After deliberating for less than one hour the jury of five women and seven men returned to the courtroom to deliver their verdict. They found Russell Beitzel guilty of first degree murder and offered no recommendation for leniency, which meant that the convicted man would hang.
Beitzel was sentenced to die on the gallows on November 30, 1928; however, the condemned man appealed his sentence which resulted in a delay while the California Supreme Court decided whether or not to grant a new trial. On April 17, 1929 the Supreme Court denied Beitzel’s appeal and he was re-sentenced to hang—his new date with the gallows was August 2, 1929.
In a desperate eleventh hour attempt to save himself from the noose, Russell Beitzel stated that he had obtained new evidence which suggested that Barbara Mauger was alive and had returned to the east coast. He also contended that the body found in the Hollywood Hills was not that of his former lover. Beitzel’s plea was sufficient to motivate L.A.’s District Attorney, Buron Fitts, to re-examine the case on the slight chance that someone else had murdered Barbara after Russell had left her–or that the body wasn’t hers at all.
According to Beitzel the reason that Barbara was in hiding and would not come forward had to do with pending charges against her for embezzlement for money she had stolen from the Philadelphia department store where she and Russell had been co-workers. Barbara’s father disputed the claim of embezzlement and, in fact, the department store had only filed charges against Beitzel.
Governor Young reviewed the findings in Beitzel’s case and was convinced that the man was guilty of murder and that his execution should go forward.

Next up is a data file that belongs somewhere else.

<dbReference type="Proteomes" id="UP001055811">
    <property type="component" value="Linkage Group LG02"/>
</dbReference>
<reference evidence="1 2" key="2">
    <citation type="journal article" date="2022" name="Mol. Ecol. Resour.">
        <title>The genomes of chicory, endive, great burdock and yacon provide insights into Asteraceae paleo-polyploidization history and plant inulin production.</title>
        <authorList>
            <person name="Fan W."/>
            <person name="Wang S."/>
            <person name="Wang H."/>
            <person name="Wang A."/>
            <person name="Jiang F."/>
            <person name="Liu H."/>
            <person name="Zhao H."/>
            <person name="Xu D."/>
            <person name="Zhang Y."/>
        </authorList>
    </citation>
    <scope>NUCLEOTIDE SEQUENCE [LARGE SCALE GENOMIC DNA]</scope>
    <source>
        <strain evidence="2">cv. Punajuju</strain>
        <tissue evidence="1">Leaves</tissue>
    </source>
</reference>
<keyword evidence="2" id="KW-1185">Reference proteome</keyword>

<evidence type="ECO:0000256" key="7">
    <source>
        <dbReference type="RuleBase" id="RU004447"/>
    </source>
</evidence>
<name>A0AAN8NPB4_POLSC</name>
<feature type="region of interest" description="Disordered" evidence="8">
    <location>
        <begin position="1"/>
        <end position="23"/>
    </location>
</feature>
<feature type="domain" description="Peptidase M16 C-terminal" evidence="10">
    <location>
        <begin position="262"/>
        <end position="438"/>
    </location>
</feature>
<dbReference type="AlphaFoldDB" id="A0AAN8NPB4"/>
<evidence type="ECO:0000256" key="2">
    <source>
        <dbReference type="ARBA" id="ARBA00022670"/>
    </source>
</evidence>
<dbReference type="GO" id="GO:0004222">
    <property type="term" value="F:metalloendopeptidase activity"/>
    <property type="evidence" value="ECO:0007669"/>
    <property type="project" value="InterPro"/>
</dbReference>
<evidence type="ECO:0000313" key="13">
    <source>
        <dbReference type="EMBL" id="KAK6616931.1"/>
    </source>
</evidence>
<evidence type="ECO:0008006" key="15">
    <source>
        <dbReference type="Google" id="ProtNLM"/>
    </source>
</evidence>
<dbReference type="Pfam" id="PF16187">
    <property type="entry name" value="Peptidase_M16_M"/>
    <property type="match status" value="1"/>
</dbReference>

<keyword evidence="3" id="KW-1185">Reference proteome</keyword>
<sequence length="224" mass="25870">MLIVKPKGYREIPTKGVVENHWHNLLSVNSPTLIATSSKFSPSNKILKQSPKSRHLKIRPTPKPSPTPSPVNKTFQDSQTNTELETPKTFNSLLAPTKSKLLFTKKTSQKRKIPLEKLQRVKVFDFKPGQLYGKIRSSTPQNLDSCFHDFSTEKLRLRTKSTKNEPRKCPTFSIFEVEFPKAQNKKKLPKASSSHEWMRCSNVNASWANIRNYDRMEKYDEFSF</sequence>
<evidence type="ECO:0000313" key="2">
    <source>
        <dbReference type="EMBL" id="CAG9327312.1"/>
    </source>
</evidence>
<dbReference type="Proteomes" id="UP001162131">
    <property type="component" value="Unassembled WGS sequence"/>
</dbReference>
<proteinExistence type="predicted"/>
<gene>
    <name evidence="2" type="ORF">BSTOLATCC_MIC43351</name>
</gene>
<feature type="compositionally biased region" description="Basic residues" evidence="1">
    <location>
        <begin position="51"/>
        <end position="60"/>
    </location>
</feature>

Described as cheerful, Russell St. Clair Beitzel spent his last hours on death row listening to his phonograph and studying Spanish and ancient history through the University of California extension courses he had been taking. The L.A. Times slyly noted that the condemned man would be unable to complete the advanced courses for which he had recently registered.
As he ascended to the gallows Russell smiled at the crowd of approximately 30 people who had come to watch him die. He joked with the hangman and asked him if he wanted to make “a couple of practice drops” before going through with the actual execution–the hangman declined. A black hood was placed over Beitzel’s head and a rope was tightened around his neck. The trap was sprung at 10:04 a.m. and he was pronounced dead fourteen minutes later.
Among Beitzel’s bequests was a letter to his former death row cell mate, Antone Negra. The letter said.
“Dear Tony–Love and kisses from the next world. It won’t be long now. Had telegram from Polly yesterday. My smile is still with me and can’t be wiped off. My best wishes for your success. Good-by Old Pal.”
In three postscripts Beitzel added:
“Tell the boys hello for me.
“Has Northcott** moved yet?
“Nice place here. Plenty big enough for my handsprings, croquet, fox trotting or spin-the-plate”.
Despite his assertion that his smile couldn’t be wiped off, I’ll bet that when the trap opened up and sucked him into hell his grin was replaced by a tortured grimace.
**Gordon Stewart Northcott was tried and convicted for the torture murders of young boys in the infamous Wineville murder case. The case formed the basis for the 2008 film “The Changeling”. Northcott was hanged at San Quentin on October 2, 1930.